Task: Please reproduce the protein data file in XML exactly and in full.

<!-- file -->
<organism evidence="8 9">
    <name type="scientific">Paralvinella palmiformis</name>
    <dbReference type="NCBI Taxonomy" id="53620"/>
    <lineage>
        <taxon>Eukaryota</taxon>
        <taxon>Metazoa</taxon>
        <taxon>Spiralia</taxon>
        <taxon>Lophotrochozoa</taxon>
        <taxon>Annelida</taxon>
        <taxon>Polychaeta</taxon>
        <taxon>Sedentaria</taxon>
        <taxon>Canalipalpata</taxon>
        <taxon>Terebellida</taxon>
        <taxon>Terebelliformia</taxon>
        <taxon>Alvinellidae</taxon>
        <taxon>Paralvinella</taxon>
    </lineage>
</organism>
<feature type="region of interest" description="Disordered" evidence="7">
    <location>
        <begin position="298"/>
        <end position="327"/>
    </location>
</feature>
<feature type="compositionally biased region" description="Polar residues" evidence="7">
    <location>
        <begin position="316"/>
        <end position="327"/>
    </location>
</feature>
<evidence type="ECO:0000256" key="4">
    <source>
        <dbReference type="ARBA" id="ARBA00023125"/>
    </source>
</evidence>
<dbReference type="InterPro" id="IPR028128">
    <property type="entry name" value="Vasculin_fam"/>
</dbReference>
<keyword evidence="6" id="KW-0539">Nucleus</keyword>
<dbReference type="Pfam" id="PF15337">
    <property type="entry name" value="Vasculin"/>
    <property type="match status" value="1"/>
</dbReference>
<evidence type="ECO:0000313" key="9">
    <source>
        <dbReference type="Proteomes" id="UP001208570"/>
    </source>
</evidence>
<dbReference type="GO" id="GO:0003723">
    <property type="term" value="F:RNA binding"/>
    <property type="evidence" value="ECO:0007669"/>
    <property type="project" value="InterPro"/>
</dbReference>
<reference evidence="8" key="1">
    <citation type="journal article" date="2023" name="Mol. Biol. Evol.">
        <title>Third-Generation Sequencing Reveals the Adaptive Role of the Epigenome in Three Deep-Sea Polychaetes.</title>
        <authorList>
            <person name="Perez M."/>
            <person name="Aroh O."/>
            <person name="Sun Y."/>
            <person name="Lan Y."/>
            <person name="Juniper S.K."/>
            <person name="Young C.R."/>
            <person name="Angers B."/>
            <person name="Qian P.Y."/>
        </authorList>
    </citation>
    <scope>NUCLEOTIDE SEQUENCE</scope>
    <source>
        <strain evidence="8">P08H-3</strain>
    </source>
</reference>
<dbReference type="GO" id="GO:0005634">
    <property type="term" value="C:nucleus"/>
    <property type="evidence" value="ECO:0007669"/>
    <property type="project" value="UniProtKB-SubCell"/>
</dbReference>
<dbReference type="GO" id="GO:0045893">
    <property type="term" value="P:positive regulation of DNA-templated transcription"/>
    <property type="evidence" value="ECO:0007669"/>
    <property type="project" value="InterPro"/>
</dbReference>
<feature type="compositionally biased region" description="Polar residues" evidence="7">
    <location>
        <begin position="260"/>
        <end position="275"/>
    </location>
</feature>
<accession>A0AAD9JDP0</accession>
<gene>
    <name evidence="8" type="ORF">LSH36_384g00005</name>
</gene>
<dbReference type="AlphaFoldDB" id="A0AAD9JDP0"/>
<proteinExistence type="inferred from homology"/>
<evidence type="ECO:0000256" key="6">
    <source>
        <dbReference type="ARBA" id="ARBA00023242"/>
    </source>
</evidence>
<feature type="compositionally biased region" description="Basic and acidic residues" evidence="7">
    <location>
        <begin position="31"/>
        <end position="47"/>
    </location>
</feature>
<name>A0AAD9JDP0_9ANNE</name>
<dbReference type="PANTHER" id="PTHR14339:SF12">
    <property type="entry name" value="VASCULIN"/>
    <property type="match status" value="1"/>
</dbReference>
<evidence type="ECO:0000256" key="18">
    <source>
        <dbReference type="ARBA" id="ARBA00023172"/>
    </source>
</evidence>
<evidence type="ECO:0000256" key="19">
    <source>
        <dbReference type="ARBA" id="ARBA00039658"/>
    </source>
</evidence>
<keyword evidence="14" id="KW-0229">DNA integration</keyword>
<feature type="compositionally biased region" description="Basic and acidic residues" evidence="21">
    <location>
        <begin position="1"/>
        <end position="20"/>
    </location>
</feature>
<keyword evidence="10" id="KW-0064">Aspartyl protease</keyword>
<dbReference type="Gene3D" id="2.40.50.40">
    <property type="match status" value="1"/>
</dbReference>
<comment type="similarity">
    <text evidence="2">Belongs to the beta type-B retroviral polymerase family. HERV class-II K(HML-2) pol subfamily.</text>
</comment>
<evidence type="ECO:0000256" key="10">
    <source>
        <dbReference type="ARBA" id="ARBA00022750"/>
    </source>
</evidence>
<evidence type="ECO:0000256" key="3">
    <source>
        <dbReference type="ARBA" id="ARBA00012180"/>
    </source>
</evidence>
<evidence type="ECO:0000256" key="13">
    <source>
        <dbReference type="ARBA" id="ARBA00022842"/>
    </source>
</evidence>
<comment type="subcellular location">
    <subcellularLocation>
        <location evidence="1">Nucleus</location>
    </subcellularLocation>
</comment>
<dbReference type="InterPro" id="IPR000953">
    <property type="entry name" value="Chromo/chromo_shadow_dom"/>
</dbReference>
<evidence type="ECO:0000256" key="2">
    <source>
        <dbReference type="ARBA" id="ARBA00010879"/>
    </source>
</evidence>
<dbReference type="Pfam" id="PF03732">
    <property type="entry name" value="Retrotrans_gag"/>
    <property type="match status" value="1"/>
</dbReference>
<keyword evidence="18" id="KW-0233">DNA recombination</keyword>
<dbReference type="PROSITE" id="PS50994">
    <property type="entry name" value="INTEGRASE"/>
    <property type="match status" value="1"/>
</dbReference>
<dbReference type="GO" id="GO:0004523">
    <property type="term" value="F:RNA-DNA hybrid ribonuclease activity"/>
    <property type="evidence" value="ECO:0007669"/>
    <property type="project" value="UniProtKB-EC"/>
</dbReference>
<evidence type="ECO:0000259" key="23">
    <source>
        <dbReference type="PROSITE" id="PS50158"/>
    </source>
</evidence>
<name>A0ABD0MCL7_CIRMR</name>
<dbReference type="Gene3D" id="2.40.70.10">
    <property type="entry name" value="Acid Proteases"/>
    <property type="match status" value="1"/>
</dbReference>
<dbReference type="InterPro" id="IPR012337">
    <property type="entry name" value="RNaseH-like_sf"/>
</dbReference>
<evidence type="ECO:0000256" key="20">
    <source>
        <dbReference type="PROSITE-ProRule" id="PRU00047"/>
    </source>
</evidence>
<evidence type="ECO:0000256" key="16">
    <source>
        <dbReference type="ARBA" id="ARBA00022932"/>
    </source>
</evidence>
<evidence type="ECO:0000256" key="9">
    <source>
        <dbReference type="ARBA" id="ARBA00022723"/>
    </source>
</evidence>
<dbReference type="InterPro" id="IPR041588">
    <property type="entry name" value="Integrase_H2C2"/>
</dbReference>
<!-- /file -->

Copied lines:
<organism evidence="8 9">
    <name type="scientific">Paralvinella palmiformis</name>
    <dbReference type="NCBI Taxonomy" id="53620"/>
    <lineage>
        <taxon>Eukaryota</taxon>
        <taxon>Metazoa</taxon>
        <taxon>Spiralia</taxon>
        <taxon>Lophotrochozoa</taxon>
        <taxon>Annelida</taxon>
        <taxon>Polychaeta</taxon>
        <taxon>Sedentaria</taxon>
        <taxon>Canalipalpata</taxon>
        <taxon>Terebellida</taxon>
        <taxon>Terebelliformia</taxon>
        <taxon>Alvinellidae</taxon>
        <taxon>Paralvinella</taxon>
    </lineage>
</organism>
<feature type="region of interest" description="Disordered" evidence="7">
    <location>
        <begin position="298"/>
        <end position="327"/>
    </location>
</feature>
<feature type="compositionally biased region" description="Polar residues" evidence="7">
    <location>
        <begin position="316"/>
        <end position="327"/>
    </location>
</feature>
<evidence type="ECO:0000256" key="4">
    <source>
        <dbReference type="ARBA" id="ARBA00023125"/>
    </source>
</evidence>
<dbReference type="InterPro" id="IPR028128">
    <property type="entry name" value="Vasculin_fam"/>
</dbReference>
<keyword evidence="6" id="KW-0539">Nucleus</keyword>
<dbReference type="Pfam" id="PF15337">
    <property type="entry name" value="Vasculin"/>
    <property type="match status" value="1"/>
</dbReference>
<evidence type="ECO:0000313" key="9">
    <source>
        <dbReference type="Proteomes" id="UP001208570"/>
    </source>
</evidence>
<dbReference type="GO" id="GO:0003723">
    <property type="term" value="F:RNA binding"/>
    <property type="evidence" value="ECO:0007669"/>
    <property type="project" value="InterPro"/>
</dbReference>
<reference evidence="8" key="1">
    <citation type="journal article" date="2023" name="Mol. Biol. Evol.">
        <title>Third-Generation Sequencing Reveals the Adaptive Role of the Epigenome in Three Deep-Sea Polychaetes.</title>
        <authorList>
            <person name="Perez M."/>
            <person name="Aroh O."/>
            <person name="Sun Y."/>
            <person name="Lan Y."/>
            <person name="Juniper S.K."/>
            <person name="Young C.R."/>
            <person name="Angers B."/>
            <person name="Qian P.Y."/>
        </authorList>
    </citation>
    <scope>NUCLEOTIDE SEQUENCE</scope>
    <source>
        <strain evidence="8">P08H-3</strain>
    </source>
</reference>
<dbReference type="GO" id="GO:0005634">
    <property type="term" value="C:nucleus"/>
    <property type="evidence" value="ECO:0007669"/>
    <property type="project" value="UniProtKB-SubCell"/>
</dbReference>
<dbReference type="GO" id="GO:0045893">
    <property type="term" value="P:positive regulation of DNA-templated transcription"/>
    <property type="evidence" value="ECO:0007669"/>
    <property type="project" value="InterPro"/>
</dbReference>
<feature type="compositionally biased region" description="Polar residues" evidence="7">
    <location>
        <begin position="260"/>
        <end position="275"/>
    </location>
</feature>
<accession>A0AAD9JDP0</accession>
<gene>
    <name evidence="8" type="ORF">LSH36_384g00005</name>
</gene>
<dbReference type="AlphaFoldDB" id="A0AAD9JDP0"/>
<proteinExistence type="inferred from homology"/>
<evidence type="ECO:0000256" key="6">
    <source>
        <dbReference type="ARBA" id="ARBA00023242"/>
    </source>
</evidence>
<feature type="compositionally biased region" description="Basic and acidic residues" evidence="7">
    <location>
        <begin position="31"/>
        <end position="47"/>
    </location>
</feature>
<name>A0AAD9JDP0_9ANNE</name>
<dbReference type="PANTHER" id="PTHR14339:SF12">
    <property type="entry name" value="VASCULIN"/>
    <property type="match status" value="1"/>
</dbReference>
<evidence type="ECO:0000256" key="18">
    <source>
        <dbReference type="ARBA" id="ARBA00023172"/>
    </source>
</evidence>
<evidence type="ECO:0000256" key="19">
    <source>
        <dbReference type="ARBA" id="ARBA00039658"/>
    </source>
</evidence>
<keyword evidence="14" id="KW-0229">DNA integration</keyword>
<feature type="compositionally biased region" description="Basic and acidic residues" evidence="21">
    <location>
        <begin position="1"/>
        <end position="20"/>
    </location>
</feature>
<keyword evidence="10" id="KW-0064">Aspartyl protease</keyword>
<dbReference type="Gene3D" id="2.40.50.40">
    <property type="match status" value="1"/>
</dbReference>
<comment type="similarity">
    <text evidence="2">Belongs to the beta type-B retroviral polymerase family. HERV class-II K(HML-2) pol subfamily.</text>
</comment>
<evidence type="ECO:0000256" key="10">
    <source>
        <dbReference type="ARBA" id="ARBA00022750"/>
    </source>
</evidence>
<evidence type="ECO:0000256" key="3">
    <source>
        <dbReference type="ARBA" id="ARBA00012180"/>
    </source>
</evidence>
<evidence type="ECO:0000256" key="13">
    <source>
        <dbReference type="ARBA" id="ARBA00022842"/>
    </source>
</evidence>
<comment type="subcellular location">
    <subcellularLocation>
        <location evidence="1">Nucleus</location>
    </subcellularLocation>
</comment>
<dbReference type="InterPro" id="IPR000953">
    <property type="entry name" value="Chromo/chromo_shadow_dom"/>
</dbReference>
<evidence type="ECO:0000256" key="2">
    <source>
        <dbReference type="ARBA" id="ARBA00010879"/>
    </source>
</evidence>
<dbReference type="Pfam" id="PF03732">
    <property type="entry name" value="Retrotrans_gag"/>
    <property type="match status" value="1"/>
</dbReference>
<keyword evidence="18" id="KW-0233">DNA recombination</keyword>
<dbReference type="PROSITE" id="PS50994">
    <property type="entry name" value="INTEGRASE"/>
    <property type="match status" value="1"/>
</dbReference>
<dbReference type="GO" id="GO:0004523">
    <property type="term" value="F:RNA-DNA hybrid ribonuclease activity"/>
    <property type="evidence" value="ECO:0007669"/>
    <property type="project" value="UniProtKB-EC"/>
</dbReference>
<evidence type="ECO:0000259" key="23">
    <source>
        <dbReference type="PROSITE" id="PS50158"/>
    </source>
</evidence>
<name>A0ABD0MCL7_CIRMR</name>
<dbReference type="Gene3D" id="2.40.70.10">
    <property type="entry name" value="Acid Proteases"/>
    <property type="match status" value="1"/>
</dbReference>
<dbReference type="InterPro" id="IPR012337">
    <property type="entry name" value="RNaseH-like_sf"/>
</dbReference>
<evidence type="ECO:0000256" key="20">
    <source>
        <dbReference type="PROSITE-ProRule" id="PRU00047"/>
    </source>
</evidence>
<evidence type="ECO:0000256" key="16">
    <source>
        <dbReference type="ARBA" id="ARBA00022932"/>
    </source>
</evidence>
<evidence type="ECO:0000256" key="9">
    <source>
        <dbReference type="ARBA" id="ARBA00022723"/>
    </source>
</evidence>
<dbReference type="InterPro" id="IPR041588">
    <property type="entry name" value="Integrase_H2C2"/>
</dbReference>